It is another beautiful, sunny day. Heat haze lies on the rocky mountains across the sea – the water is the most brilliant turquoise and indigo blue. Three nests of swallows line CA’s balcony. Her room is next door to mine. The fluttering flight of the parents and the excited chirping of the babies blends in with the soft sibilent sound of the sea, merges with the background of distant fishing boat motors humming. The lighthouse is a squat sandstone color – dun – low – hugging the rocky coast fortress-like – overlooking the sea. Watchful. I am like this lighthouse – watchful, waiting. Is there symbolism in my work? I am always looking for the meaning behind things. What can be read between the lines? There is a subtext that runs underneath every conversation.
CA, a poet, sees symbolism everywhere, too. There are hidden meanings in events, in nature. Her poetry is filled with double entendre, with a subtext. I love work that has many layers of meaning.
- 07-03-11 -
le volpie e l’uva caffè, Firenze.
Memory is a funny thing. This morning while working on my book I found this little sketch from my favorite caffè in Florence (Italy). Like most of my work it is a pen and ink drawing, with watercolor. I travel with a little watercolor kit with Winsor and Newton, Sennelier, and Daniel Smith watercolors. It is the size of a deck of cards, easy to carry. I also carry an Arches watercolor block, postcard-sized. I was sitting outdoors at le volpie e l’uva caffè, probably with a glass of wine.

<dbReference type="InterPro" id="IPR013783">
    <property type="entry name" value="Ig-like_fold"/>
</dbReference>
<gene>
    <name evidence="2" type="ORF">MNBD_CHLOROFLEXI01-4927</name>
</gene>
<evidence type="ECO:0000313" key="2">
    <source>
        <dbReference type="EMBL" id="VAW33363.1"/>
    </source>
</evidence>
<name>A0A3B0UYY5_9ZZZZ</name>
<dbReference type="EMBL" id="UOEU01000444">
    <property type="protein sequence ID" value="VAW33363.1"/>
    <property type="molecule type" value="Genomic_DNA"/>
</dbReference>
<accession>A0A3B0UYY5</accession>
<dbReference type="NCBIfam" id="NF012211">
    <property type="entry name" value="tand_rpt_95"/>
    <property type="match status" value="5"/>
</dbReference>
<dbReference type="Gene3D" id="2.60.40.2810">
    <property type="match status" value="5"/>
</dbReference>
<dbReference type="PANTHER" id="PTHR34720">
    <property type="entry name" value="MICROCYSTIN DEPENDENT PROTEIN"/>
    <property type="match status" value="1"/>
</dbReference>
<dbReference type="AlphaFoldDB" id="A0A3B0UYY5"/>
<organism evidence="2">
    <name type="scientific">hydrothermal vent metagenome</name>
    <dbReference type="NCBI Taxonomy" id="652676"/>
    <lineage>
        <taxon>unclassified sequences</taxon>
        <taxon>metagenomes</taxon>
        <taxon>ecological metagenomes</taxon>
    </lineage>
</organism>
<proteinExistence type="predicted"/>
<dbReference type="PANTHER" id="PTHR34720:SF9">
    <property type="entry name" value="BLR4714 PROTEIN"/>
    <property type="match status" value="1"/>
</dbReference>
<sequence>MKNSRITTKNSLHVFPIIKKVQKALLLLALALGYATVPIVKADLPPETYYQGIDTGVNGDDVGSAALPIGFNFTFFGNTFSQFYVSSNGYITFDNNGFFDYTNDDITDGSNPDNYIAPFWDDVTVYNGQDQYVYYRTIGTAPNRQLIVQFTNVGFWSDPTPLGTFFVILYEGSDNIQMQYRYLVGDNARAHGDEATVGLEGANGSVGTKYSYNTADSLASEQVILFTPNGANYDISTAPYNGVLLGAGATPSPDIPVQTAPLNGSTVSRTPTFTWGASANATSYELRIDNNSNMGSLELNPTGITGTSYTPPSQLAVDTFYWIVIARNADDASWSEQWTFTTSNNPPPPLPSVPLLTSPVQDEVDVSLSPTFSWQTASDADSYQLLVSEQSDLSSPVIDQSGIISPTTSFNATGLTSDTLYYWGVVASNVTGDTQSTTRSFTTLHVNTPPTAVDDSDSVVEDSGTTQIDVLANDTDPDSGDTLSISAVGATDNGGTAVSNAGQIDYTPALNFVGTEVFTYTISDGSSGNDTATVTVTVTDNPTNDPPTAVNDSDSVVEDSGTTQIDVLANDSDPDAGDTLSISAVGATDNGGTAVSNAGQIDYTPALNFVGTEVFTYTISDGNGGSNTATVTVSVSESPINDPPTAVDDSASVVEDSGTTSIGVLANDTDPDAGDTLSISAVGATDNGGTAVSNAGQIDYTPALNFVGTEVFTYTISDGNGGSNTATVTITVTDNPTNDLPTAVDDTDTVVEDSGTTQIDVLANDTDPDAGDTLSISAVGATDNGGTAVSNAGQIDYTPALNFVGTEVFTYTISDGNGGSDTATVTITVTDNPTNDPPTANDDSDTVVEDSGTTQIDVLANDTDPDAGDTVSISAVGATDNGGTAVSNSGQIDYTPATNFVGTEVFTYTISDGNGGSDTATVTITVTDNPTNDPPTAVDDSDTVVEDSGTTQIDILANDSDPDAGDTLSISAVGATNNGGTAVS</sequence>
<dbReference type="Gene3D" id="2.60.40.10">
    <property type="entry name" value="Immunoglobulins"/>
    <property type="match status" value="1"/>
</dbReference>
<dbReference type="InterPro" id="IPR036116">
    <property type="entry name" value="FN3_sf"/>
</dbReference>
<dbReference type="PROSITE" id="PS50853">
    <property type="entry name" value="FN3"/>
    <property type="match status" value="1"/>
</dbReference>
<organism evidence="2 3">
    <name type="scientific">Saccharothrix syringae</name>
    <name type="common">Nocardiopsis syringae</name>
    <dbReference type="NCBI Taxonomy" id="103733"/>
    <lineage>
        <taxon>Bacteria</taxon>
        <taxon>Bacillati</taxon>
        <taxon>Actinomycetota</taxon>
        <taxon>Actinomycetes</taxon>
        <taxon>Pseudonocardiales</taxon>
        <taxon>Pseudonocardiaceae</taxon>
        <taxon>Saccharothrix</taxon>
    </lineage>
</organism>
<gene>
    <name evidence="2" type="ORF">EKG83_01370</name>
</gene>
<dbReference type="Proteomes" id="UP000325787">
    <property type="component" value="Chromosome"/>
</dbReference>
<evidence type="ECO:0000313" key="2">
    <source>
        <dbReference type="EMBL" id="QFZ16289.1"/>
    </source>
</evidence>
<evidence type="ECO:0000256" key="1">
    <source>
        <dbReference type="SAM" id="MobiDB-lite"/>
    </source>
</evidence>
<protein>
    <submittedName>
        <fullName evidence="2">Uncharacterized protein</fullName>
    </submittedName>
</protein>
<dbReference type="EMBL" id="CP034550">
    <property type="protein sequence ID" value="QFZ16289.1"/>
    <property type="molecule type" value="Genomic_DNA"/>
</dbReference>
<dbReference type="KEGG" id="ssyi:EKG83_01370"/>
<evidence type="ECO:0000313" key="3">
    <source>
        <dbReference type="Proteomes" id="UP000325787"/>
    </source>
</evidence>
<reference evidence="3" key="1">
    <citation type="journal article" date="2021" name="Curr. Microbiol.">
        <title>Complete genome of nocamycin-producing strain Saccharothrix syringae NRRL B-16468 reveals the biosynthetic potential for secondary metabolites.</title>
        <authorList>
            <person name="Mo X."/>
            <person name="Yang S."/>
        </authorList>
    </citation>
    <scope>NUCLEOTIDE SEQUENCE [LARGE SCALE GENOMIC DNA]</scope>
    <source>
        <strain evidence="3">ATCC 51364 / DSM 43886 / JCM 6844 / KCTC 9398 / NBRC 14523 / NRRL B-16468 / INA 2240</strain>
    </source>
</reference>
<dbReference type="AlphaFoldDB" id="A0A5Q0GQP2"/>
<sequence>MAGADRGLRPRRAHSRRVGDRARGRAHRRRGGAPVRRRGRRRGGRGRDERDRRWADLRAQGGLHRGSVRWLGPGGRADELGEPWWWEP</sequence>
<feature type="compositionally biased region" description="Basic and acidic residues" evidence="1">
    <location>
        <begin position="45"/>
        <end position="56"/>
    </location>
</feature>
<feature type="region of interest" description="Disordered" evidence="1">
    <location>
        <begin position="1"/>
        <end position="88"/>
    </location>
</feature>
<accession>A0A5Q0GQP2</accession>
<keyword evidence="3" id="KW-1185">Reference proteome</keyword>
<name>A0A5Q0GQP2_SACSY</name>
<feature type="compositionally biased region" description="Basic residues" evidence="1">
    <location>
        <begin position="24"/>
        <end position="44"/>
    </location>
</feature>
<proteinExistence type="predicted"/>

From the viewpoint of the sketch, I remember the young woman sitting alone at the table in front of mine. The action of a busy late afternoon swirls around me as I sit in stillness, drawing. At times I wonder if drawing in public is a security blanket. I’ve heard photographers say that – they are distanced from people, from the action, not a part of it, while they are behind the camera, observing. When I am alone, feeling a bit shy, I can lose myself in drawing. I can meet people when I am sketching. They stop by my table, smile, ask to see my work. And immediately they know I am an artist.
Anyone can call himself or herself an artist – many do. I often think about this. People tell me the most amazing things when they stop to admire my work.
“I used to draw too.”
“I’m an artist too. I used to paint all the time.”
I wonder, and sometimes say aloud, “What do you do now?”
They look at me, puzzled.
“Do you still draw or paint?” I ask.
They look sad for a moment and say, “No, I’m too busy to do that now.”
And I think to myself, making time to make art is a choice. Probably many have some talent, though they don’t use it. The old saw about “using it or losing it” is true.
Another common exchange goes like this.
“Oh, honey, look. The lady is painting.”
A big woman nudges her husband. He looks embarrassed. “Can we see what you’re doing?”
I smile, say yes, stop what I am doing, and show them the work in progress.